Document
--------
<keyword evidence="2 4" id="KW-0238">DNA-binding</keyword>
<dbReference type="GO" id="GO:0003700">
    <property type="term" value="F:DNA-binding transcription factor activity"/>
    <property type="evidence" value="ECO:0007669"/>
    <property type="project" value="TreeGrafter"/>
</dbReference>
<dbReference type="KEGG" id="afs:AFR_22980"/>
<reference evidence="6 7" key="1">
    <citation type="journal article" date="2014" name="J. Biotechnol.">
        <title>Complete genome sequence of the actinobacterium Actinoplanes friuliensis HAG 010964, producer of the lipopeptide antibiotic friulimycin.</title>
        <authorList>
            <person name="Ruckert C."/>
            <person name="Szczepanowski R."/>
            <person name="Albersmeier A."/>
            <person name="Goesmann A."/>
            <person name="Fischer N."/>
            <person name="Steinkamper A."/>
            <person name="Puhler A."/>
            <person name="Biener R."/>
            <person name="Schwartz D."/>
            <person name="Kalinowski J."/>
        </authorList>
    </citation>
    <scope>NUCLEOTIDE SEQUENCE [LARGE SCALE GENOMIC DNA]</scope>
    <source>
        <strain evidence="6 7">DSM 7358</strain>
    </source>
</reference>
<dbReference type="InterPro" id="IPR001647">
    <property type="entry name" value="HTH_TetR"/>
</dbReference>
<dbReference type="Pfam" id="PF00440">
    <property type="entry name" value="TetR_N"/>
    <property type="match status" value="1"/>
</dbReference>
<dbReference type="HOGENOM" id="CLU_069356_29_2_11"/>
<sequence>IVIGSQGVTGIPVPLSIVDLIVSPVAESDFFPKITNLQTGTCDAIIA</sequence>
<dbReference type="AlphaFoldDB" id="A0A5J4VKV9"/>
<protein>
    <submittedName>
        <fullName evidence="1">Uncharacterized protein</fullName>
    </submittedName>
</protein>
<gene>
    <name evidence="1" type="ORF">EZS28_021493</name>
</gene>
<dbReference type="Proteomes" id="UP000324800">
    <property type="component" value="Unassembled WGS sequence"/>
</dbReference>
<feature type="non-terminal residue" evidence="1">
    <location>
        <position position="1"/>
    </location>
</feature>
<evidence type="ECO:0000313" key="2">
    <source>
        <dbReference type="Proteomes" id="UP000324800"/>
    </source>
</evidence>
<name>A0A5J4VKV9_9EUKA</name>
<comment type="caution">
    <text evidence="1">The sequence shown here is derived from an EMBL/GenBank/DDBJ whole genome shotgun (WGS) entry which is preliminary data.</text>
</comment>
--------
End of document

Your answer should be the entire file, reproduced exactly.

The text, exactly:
<keyword evidence="2 4" id="KW-0238">DNA-binding</keyword>
<dbReference type="GO" id="GO:0003700">
    <property type="term" value="F:DNA-binding transcription factor activity"/>
    <property type="evidence" value="ECO:0007669"/>
    <property type="project" value="TreeGrafter"/>
</dbReference>
<dbReference type="KEGG" id="afs:AFR_22980"/>
<reference evidence="6 7" key="1">
    <citation type="journal article" date="2014" name="J. Biotechnol.">
        <title>Complete genome sequence of the actinobacterium Actinoplanes friuliensis HAG 010964, producer of the lipopeptide antibiotic friulimycin.</title>
        <authorList>
            <person name="Ruckert C."/>
            <person name="Szczepanowski R."/>
            <person name="Albersmeier A."/>
            <person name="Goesmann A."/>
            <person name="Fischer N."/>
            <person name="Steinkamper A."/>
            <person name="Puhler A."/>
            <person name="Biener R."/>
            <person name="Schwartz D."/>
            <person name="Kalinowski J."/>
        </authorList>
    </citation>
    <scope>NUCLEOTIDE SEQUENCE [LARGE SCALE GENOMIC DNA]</scope>
    <source>
        <strain evidence="6 7">DSM 7358</strain>
    </source>
</reference>
<dbReference type="InterPro" id="IPR001647">
    <property type="entry name" value="HTH_TetR"/>
</dbReference>
<dbReference type="Pfam" id="PF00440">
    <property type="entry name" value="TetR_N"/>
    <property type="match status" value="1"/>
</dbReference>
<dbReference type="HOGENOM" id="CLU_069356_29_2_11"/>
<sequence>IVIGSQGVTGIPVPLSIVDLIVSPVAESDFFPKITNLQTGTCDAIIA</sequence>
<dbReference type="AlphaFoldDB" id="A0A5J4VKV9"/>
<protein>
    <submittedName>
        <fullName evidence="1">Uncharacterized protein</fullName>
    </submittedName>
</protein>
<gene>
    <name evidence="1" type="ORF">EZS28_021493</name>
</gene>
<dbReference type="Proteomes" id="UP000324800">
    <property type="component" value="Unassembled WGS sequence"/>
</dbReference>
<feature type="non-terminal residue" evidence="1">
    <location>
        <position position="1"/>
    </location>
</feature>
<evidence type="ECO:0000313" key="2">
    <source>
        <dbReference type="Proteomes" id="UP000324800"/>
    </source>
</evidence>
<name>A0A5J4VKV9_9EUKA</name>
<comment type="caution">
    <text evidence="1">The sequence shown here is derived from an EMBL/GenBank/DDBJ whole genome shotgun (WGS) entry which is preliminary data.</text>
</comment>